Deanna Taylor

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Deanna Taylor
Deanna Taylor.jpg
Candidate for
Board member, Winston-Salem/Forsyth County Board of Education, District 1
PartyDemocratic
Elections and appointments
Last electionMay 6, 2014
Next generalNovember 4, 2014
Term limitsN/A
Education
Bachelor'sNorth Carolina Central University
Personal
ProfessionTeaching assistant
Websites
Campaign website
Deanna Taylor campaign logo
Deanna Taylor is a candidate for the District 1 seat on the Winston-Salem/Forsyth County Board of Education in North Carolina. She advanced against fellow Democratic candidates Vic Johnson, Chenita Barber Johnson and Malishai Woodbury in the May 6, 2014 primary election. Taylor and Vic Johnson advance to the November 4, 2014 general election but face no Republican opponents.

Biography

Taylor earned a B.S. in criminal justice from North Carolina Central University. She currently works as a teaching assistant at Forest Park Elementary School. Taylor and her husband, James, have three kids currently attending district schools.[1]

Elections

2014

See also: Winston-Salem/Forsyth County Schools elections (2014)

Opposition

Deanna Taylor ran against fellow Democratic candidates Vic Johnson, Chenita Barber Johnson and Malishai Woodbury in the primary election on May 6, 2014. Taylor and Vic Johnson advance to the November 4, 2014 general election but face no additional opposition.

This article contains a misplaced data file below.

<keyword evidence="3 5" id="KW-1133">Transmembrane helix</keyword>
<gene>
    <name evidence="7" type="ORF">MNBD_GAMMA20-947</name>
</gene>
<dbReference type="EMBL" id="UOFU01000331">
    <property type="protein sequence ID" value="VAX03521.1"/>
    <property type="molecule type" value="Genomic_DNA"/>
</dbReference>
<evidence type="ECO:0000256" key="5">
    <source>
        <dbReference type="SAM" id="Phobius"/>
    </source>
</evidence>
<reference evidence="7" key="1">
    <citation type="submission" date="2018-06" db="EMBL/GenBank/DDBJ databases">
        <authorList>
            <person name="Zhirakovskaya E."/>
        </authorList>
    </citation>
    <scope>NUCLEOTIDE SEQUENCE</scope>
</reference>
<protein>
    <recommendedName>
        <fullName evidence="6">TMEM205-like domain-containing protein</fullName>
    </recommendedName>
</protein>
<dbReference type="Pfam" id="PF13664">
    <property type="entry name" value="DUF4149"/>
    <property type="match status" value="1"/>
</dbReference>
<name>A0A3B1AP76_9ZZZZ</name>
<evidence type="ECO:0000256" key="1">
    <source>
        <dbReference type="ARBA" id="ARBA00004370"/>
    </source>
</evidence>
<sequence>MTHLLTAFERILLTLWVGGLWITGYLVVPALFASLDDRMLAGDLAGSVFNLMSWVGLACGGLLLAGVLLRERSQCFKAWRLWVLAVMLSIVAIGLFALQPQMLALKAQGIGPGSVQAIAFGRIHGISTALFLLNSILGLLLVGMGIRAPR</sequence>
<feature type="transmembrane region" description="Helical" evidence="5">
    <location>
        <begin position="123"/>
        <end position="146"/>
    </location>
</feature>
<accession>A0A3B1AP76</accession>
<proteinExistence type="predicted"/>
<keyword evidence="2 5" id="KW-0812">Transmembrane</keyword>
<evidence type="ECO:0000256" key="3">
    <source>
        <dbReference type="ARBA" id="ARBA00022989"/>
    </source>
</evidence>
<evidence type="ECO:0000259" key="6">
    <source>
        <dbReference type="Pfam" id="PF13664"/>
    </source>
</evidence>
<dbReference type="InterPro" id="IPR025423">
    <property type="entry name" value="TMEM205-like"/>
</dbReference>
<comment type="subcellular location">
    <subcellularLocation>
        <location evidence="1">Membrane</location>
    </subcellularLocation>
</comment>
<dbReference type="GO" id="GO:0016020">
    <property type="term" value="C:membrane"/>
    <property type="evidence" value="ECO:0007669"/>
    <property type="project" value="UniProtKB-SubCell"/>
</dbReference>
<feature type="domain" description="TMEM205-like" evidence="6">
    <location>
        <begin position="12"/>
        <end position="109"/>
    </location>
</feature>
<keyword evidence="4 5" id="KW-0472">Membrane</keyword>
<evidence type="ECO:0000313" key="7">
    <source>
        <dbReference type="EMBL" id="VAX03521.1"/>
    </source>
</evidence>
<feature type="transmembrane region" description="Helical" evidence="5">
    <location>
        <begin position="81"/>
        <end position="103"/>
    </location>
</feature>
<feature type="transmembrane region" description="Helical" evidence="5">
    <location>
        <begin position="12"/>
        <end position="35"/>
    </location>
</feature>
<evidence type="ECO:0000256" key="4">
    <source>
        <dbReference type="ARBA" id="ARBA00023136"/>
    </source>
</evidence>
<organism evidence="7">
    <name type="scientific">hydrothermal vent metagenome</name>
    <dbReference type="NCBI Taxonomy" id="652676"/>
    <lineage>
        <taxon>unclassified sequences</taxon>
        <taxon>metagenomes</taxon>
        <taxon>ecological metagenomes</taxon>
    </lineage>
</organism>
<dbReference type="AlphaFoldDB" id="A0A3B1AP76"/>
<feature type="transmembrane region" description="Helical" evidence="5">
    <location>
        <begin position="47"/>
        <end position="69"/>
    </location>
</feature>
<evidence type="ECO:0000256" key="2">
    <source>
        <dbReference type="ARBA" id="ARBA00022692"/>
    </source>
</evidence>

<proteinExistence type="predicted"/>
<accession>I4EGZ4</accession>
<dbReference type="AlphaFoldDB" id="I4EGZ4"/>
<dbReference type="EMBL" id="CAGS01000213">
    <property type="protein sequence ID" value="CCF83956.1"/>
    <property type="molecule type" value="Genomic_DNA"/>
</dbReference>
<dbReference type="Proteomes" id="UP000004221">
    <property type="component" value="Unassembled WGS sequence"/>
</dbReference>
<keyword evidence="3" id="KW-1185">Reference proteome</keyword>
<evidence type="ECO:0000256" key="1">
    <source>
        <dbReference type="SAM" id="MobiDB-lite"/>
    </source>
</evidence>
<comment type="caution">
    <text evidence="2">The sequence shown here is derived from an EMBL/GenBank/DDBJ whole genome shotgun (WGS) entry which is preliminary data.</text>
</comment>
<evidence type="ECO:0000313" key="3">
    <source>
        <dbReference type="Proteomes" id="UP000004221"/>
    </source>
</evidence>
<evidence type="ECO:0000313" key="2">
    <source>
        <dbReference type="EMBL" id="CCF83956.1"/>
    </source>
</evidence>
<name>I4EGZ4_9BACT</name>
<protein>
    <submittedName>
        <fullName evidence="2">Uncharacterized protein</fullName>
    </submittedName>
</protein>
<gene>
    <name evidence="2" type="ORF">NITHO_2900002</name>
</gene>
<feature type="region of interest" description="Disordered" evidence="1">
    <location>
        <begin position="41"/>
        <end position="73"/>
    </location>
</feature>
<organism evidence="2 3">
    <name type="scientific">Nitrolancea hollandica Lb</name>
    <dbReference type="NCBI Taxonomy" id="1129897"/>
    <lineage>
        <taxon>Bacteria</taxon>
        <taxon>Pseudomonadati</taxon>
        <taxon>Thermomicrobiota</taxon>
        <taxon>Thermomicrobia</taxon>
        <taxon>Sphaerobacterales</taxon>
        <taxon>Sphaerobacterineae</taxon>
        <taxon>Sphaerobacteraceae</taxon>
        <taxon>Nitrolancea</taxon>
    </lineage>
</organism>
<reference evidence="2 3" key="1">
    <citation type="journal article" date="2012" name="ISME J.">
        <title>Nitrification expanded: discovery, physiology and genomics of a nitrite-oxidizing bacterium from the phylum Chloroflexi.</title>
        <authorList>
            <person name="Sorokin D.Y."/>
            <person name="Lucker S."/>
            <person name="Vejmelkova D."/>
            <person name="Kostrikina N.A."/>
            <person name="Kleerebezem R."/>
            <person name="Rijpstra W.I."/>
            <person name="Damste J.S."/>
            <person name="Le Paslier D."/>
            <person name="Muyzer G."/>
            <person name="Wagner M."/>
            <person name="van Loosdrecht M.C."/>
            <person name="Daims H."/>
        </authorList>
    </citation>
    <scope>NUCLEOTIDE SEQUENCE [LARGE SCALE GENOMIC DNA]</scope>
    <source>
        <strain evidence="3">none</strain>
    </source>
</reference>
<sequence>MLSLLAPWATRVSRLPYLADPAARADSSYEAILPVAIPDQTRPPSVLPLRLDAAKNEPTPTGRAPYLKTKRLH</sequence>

Results

Primary election
Winston-Salem/Forsyth County Schools, District 1 Primary Election, 4-year term, 2014
Party Candidate Vote % Votes
     Democratic Green check mark transparent.pngDeanna Taylor 32.9% 3,167
     Democratic Green check mark transparent.pngVic Johnson Incumbent 31.3% 3,012
     Democratic Malishai Woodbury 24.6% 2,365
     Democratic Chenita Barber Johnson 11.3% 1,088
Total Votes 9,632
Source: North Carolina State Board of Elections, " 05/06/2014 OFFICIAL PRIMARY ELECTION RESULTS - FORSYTH," May 13, 2014

Funding

Taylor has not reported any contributions or expenditures to the Forsyth County Board of Elections as of April 30, 2014.

Endorsements

Taylor was endorsed by the Winston-Salem Journal ahead of the May 6, 2014 primary election.[2]

Campaign themes

2014

Taylor lists her themes for the 2014 campaign on her campaign website:

Equity and Fairness
Each student, regardless of race, gender, culture or socio-economic level should have access to every resources available to help them succeed. In order to ensure equity and fairness throughout our school we should:

  • Focus on the Individual Student. By focusing on the individual student, and knowing that language, culture, gender, and socio-economics affects our student’s learning, we will be better able to understand his or her particular needs
  • Same Gender Classrooms. I will explore offering more same gender classrooms as an option for parents throughout our district. Students learn better in an environment they feel comfortable in, and in most cases this means being surrounded by their counterparts.
  • Create Diversity in all our Schools. I believe that a school’s results are impacted by the diversity of its students. Winston Salem Forsyth County schools statistics showed that schools with more diversity in income and race received higher test scores than schools with less diversity.

Support for Teachers